The study was conducted in 12 classes within two Early Start schools in a mid-sized urban setting.
Early Start is a half-day developmental program in Illinois for 4-year-old children at risk for
school failure, identified based on developmental screening, home visits, and family interviews.
In the two schools, there were a total of six classrooms in the study, each with a morning and an
afternoon class. In five of the classrooms, the same lead teacher taught both the morning and
afternoon classes. In one classroom, a lead teacher taught the morning class and an aide taught
the afternoon class. Therefore, a total of seven teachers participated in the study. Within each
classroom, classes were randomized: one to the intervention condition and one to the comparison
condition, so five teachers taught classes in both conditions. There were six intervention classes
(three morning and three afternoon) and six comparison classes (three morning and three afternoon). At baseline, there were 240 four-year-old children: 123 intervention and 117 comparison.
The analytic sample included 232 four-year-old children: 115 intervention and 117 comparison.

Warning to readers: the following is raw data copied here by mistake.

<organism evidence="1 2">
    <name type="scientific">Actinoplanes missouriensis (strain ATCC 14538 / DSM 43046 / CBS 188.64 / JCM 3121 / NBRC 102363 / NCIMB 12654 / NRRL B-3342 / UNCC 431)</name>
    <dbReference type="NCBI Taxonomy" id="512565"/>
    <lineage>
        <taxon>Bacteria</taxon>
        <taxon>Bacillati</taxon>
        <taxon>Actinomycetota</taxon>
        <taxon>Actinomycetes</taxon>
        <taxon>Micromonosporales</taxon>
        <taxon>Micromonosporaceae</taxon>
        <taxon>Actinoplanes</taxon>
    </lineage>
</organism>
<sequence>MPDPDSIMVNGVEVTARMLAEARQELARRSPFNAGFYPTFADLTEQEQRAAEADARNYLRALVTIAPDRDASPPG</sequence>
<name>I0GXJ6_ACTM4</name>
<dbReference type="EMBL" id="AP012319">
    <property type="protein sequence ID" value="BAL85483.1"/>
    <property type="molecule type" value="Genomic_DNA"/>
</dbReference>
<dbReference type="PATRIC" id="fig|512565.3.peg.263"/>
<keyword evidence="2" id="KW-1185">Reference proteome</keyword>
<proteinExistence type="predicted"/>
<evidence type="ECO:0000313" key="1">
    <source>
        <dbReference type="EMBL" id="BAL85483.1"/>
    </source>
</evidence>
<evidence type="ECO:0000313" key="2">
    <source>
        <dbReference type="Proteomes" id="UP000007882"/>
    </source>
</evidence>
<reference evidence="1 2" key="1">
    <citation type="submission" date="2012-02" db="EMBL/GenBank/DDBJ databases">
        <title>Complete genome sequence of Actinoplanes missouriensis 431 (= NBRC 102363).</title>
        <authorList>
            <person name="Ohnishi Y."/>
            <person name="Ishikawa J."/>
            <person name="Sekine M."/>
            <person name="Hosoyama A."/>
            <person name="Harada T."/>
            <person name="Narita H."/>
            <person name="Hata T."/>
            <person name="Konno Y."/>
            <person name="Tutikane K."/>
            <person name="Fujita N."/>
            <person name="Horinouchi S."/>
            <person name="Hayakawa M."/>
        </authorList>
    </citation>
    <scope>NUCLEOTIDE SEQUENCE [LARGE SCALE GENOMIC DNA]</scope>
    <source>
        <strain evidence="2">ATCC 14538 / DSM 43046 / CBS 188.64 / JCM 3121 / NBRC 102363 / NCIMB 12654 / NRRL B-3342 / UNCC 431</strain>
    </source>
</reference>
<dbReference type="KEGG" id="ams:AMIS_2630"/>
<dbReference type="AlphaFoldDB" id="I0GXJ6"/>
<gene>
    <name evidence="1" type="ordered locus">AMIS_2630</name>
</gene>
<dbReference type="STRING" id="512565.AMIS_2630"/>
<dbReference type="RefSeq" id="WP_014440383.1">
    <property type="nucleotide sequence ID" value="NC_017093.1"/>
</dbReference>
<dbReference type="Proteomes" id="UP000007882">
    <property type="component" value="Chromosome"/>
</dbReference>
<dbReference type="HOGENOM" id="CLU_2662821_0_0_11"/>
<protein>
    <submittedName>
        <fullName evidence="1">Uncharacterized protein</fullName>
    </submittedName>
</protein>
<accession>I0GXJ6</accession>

In the intervention group, 45% of the children were female, compared to 49% in the comparison
group. The study authors indicated that the groups had approximately equal numbers of African American and White children, and most were from families with low socioeconomic status (SES).
Each classroom teacher used Little Books as a small group activity from mid-September to the end of the school year. For 28 weeks, the intervention was implemented as follows. Each week, the teacher focused on a different Little Book. On Monday, Wednesday, and Friday of a given week, the teacher read the book aloud with a small group of children and encouraged discussion of the book; children were also encouraged to read the book with the teacher, to each other, and by themselves as they became comfortable. The teacher gradually corrected mistakes. Friday culminated with a related activity, and children were each given a copy of the book to take home and share with their families.
The comparison group did not have access to Little Books; they received instruction in all other
literacy lessons and activities given to the intervention group. However, the common literacy
lessons were slightly longer for the comparison group, as teachers in the intervention condition
decreased the time spent on the standard lessons and activities to make time for Little Books.
In the language development domain, the author used the TELD, which was administered in
September/October (baseline) and again in April (posttest) of the school year. For a more detailed
description of this outcome measure, see Appendix B.
Support for implementation
Two workshops and a follow-up visit were offered to teachers. In May of the prior school year,
teachers and school personnel were introduced to Little Books and procedures for their use. In
September, a workshop was held and follow-up visits were made when teachers began using
Little Books to ensure fidelity.